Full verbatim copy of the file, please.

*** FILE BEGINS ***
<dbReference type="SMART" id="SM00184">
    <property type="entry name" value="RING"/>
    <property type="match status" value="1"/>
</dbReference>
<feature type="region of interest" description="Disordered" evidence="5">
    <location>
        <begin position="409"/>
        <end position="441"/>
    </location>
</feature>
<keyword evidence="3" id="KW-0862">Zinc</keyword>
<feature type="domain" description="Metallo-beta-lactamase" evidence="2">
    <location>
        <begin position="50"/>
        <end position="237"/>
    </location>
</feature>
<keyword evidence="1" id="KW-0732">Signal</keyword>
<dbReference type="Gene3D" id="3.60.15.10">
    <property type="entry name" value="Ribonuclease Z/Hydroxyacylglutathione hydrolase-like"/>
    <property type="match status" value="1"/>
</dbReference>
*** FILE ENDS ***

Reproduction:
<dbReference type="SMART" id="SM00184">
    <property type="entry name" value="RING"/>
    <property type="match status" value="1"/>
</dbReference>
<feature type="region of interest" description="Disordered" evidence="5">
    <location>
        <begin position="409"/>
        <end position="441"/>
    </location>
</feature>
<keyword evidence="3" id="KW-0862">Zinc</keyword>
<feature type="domain" description="Metallo-beta-lactamase" evidence="2">
    <location>
        <begin position="50"/>
        <end position="237"/>
    </location>
</feature>
<keyword evidence="1" id="KW-0732">Signal</keyword>
<dbReference type="Gene3D" id="3.60.15.10">
    <property type="entry name" value="Ribonuclease Z/Hydroxyacylglutathione hydrolase-like"/>
    <property type="match status" value="1"/>
</dbReference>